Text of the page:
Has the debate about Obamacare finally turned a political corner for Democrats? Two recent events have caused much excitement on the left that perhaps it finally has.

First, Rep. Cathy McMorris Rodgers (R-Wash.), the number-four ranking House Republican, told her hometown paper that Obamacare probably won’t be repealed and should be reformed within its current framework. And Pennsylvania Democratic gubernatorial candidate Rep. Allyson Schwartz spent $500,000 to air a new campaign ad declaring her support for Obamacare. In the ad, the camera pans across Schwartz working at her desk, amid framed photos of her with Obama (one visibly inscribed “Allyson, thanks for your leadership, Barack Obama”). Over soft music, Schwartz proudly declares, “I worked with President Obama on the Affordable Care Act. . . . It’s something I’m proud of.”

A sign that Obama and Obamacare are no longer electoral kryptonite for Democrats?


Not many Republicans are likely to follow McMorris Rodgers’ lead in embracing a “mend it, don’t end it” approach to Obamacare. A recent poll found that independents are more likely to back an anti-Obamacare candidate by a 54-29 percent margin. Softening opposition to Obamacare is not a path to electoral victory for the GOP in 2014.

And, Schwartz’s new ad notwithstanding, embracing Obamacare isn’t a path to victory for Democrats. Schwartz is not the Democratic nominee for governor, or even the Democratic front-runner. She is trailing in the primary, far behind former state revenue secretary Tom Wolf, who has 33 percent of the vote compared for just 7 percent for Schwartz. Her ad is not a sign of newfound Democratic confidence in the president; it is a Hail Mary pass aimed winning the liberal base of her party in a Democratic primary.

When vulnerable Senate Democrats start running ads in which they openly declare “I worked with President Obama on the Affordable Care Act. It’s something I’m proud of,” then you’ll know public opinion on Obamacare has turned a corner.

That is not happening. In Alaska, Sen. Mark Begich just released a new ad boasting how he fought “the Department of Interior, the EPA, NOAA, national Democrats and the White House” to allow oil drilling in the Arctic Ocean. Riding a snow machine across the frozen tundra, Begich stops, takes off his helmet and declares “I’m Mark Begich — I fought for five years to get the permits so we could drill under this ice. And we won. . . . Sooner or later, Washington will figure out that I don’t take no for an answer.”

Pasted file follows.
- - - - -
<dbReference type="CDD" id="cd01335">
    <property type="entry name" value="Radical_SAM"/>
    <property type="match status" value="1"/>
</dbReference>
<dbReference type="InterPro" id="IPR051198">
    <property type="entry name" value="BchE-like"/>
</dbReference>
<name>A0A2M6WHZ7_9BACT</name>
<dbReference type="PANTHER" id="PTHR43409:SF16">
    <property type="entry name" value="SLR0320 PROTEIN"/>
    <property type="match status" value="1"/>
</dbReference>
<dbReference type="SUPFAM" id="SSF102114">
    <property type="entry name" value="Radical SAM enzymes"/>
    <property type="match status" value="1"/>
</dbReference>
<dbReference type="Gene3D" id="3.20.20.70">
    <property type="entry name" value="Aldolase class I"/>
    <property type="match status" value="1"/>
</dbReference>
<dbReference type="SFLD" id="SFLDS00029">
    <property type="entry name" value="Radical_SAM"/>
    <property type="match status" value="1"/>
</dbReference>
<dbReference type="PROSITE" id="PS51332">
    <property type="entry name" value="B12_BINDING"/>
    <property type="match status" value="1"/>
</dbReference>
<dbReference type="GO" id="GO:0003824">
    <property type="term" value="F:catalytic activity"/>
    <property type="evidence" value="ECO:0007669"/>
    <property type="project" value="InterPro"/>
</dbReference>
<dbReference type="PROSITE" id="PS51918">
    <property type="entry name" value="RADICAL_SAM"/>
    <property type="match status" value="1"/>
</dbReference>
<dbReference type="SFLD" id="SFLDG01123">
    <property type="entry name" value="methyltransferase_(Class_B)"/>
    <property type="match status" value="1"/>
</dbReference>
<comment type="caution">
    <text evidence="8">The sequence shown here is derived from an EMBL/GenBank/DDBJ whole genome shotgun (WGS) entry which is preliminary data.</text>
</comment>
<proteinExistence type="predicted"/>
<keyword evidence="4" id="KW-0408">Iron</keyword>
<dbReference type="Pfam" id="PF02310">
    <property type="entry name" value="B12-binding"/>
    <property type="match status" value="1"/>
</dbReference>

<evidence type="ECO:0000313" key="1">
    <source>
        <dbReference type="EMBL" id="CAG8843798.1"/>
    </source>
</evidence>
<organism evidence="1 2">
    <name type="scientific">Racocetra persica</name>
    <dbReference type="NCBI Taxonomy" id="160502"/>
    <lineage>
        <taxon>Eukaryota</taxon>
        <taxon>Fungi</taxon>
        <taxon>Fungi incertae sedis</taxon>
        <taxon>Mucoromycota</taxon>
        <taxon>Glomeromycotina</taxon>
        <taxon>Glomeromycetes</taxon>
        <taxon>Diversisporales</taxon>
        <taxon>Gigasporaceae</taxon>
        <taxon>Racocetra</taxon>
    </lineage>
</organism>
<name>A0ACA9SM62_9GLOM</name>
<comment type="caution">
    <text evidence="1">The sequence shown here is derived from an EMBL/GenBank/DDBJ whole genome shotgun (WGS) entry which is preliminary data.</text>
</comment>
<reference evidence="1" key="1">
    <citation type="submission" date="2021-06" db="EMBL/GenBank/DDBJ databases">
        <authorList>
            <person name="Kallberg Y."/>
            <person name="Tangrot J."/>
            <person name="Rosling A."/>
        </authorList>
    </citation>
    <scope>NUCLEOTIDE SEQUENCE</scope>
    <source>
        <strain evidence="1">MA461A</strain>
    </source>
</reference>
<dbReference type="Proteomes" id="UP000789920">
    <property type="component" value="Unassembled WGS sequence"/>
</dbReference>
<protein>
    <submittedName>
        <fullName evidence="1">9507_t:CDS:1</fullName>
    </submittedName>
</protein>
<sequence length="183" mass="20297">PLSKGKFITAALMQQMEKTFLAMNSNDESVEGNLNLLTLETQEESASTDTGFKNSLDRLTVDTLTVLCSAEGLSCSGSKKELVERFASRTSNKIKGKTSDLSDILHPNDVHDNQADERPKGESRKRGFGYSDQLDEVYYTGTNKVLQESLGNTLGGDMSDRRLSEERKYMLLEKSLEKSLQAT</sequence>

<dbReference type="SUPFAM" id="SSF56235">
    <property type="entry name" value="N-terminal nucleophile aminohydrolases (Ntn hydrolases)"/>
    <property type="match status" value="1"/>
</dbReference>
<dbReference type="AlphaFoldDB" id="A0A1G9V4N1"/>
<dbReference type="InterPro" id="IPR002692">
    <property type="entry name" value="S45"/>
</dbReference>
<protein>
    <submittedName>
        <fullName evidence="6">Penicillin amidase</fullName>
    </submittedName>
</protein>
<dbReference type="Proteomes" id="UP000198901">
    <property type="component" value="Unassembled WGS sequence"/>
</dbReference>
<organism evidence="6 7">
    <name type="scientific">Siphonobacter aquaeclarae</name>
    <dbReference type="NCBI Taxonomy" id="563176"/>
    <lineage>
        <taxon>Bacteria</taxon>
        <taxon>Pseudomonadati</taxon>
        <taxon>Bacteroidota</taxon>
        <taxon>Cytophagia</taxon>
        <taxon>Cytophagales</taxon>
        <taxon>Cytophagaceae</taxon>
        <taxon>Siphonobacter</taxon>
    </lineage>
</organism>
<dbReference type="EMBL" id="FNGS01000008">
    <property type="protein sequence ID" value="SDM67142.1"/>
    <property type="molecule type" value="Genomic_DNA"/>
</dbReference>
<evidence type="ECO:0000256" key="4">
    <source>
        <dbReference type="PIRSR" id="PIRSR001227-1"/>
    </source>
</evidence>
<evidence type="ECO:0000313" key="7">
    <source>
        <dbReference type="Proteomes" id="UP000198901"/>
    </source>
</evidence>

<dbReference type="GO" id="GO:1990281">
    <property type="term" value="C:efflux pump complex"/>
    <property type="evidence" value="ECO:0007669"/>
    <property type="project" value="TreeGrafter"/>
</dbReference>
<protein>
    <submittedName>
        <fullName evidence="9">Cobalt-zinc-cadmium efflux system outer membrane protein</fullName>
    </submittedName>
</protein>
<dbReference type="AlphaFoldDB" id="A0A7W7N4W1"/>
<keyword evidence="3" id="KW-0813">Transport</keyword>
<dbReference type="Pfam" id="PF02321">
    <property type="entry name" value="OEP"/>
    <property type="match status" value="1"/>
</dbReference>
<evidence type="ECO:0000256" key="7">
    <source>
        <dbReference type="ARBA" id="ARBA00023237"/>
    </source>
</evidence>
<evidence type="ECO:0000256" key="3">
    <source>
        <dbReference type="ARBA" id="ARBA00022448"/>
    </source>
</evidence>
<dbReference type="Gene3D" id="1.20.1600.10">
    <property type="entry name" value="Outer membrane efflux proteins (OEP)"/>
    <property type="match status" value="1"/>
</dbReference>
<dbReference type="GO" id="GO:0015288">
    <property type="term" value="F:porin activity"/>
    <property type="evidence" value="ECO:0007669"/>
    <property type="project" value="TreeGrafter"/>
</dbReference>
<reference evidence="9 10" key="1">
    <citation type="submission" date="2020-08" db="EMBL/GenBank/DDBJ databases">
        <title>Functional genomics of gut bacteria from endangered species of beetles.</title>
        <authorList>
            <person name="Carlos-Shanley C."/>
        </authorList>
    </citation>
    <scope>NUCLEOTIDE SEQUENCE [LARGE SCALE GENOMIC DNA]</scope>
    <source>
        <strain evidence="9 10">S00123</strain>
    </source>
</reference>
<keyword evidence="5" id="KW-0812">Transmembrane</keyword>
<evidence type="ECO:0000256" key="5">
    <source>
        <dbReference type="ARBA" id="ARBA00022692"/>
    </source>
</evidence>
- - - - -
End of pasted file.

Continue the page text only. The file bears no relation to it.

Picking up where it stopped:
In Louisiana, Sen. Mary Landrieu is similarly distancing herself from Obama. The embattled senator has a new ad up declaring that “the administration’s policies are simply wrong when it comes to oil and gas production to in this nation,” hitting Obama for his offshore drilling moratorium and “cheating” Lousiana out of oil royalties (“I will not rest until this injustice is fixed,” Landrieu thunders).

All this while Americans for Prosperity and other outside groups pummel these Democrats for their Obamacare support. If Obamacare were becoming more popular, these Democrats would be hitting back with ads defending their the president and his health-care law, rather than ads highlighting their opposition to Obama.

That is what the left is hoping they will soon do. At a recent press conference, Obama came out and declared, “This thing is working.” Now, goes the advice, it’s time for Democrats to do the same. As Thomas Mills, a Democratic consultant in North Carolina, recently put it “Democrats need to start making the case for Obamacare. They all voted for it, they all own it, so they can’t get away from it. So they’d better start defending it.”

That advice calls to mind one of my favorite Far Side cartoons: A cat peers into a clothes dryer marked with a sign that reads “CAT FUD -->” while a dog hides beside the machine thinking, “Oh please, oh please. . . .”

So will Democrats take the bait, and decide it’s safe to start defending Obamacare?

The GOP is thinking: Oh please, oh please. . . .

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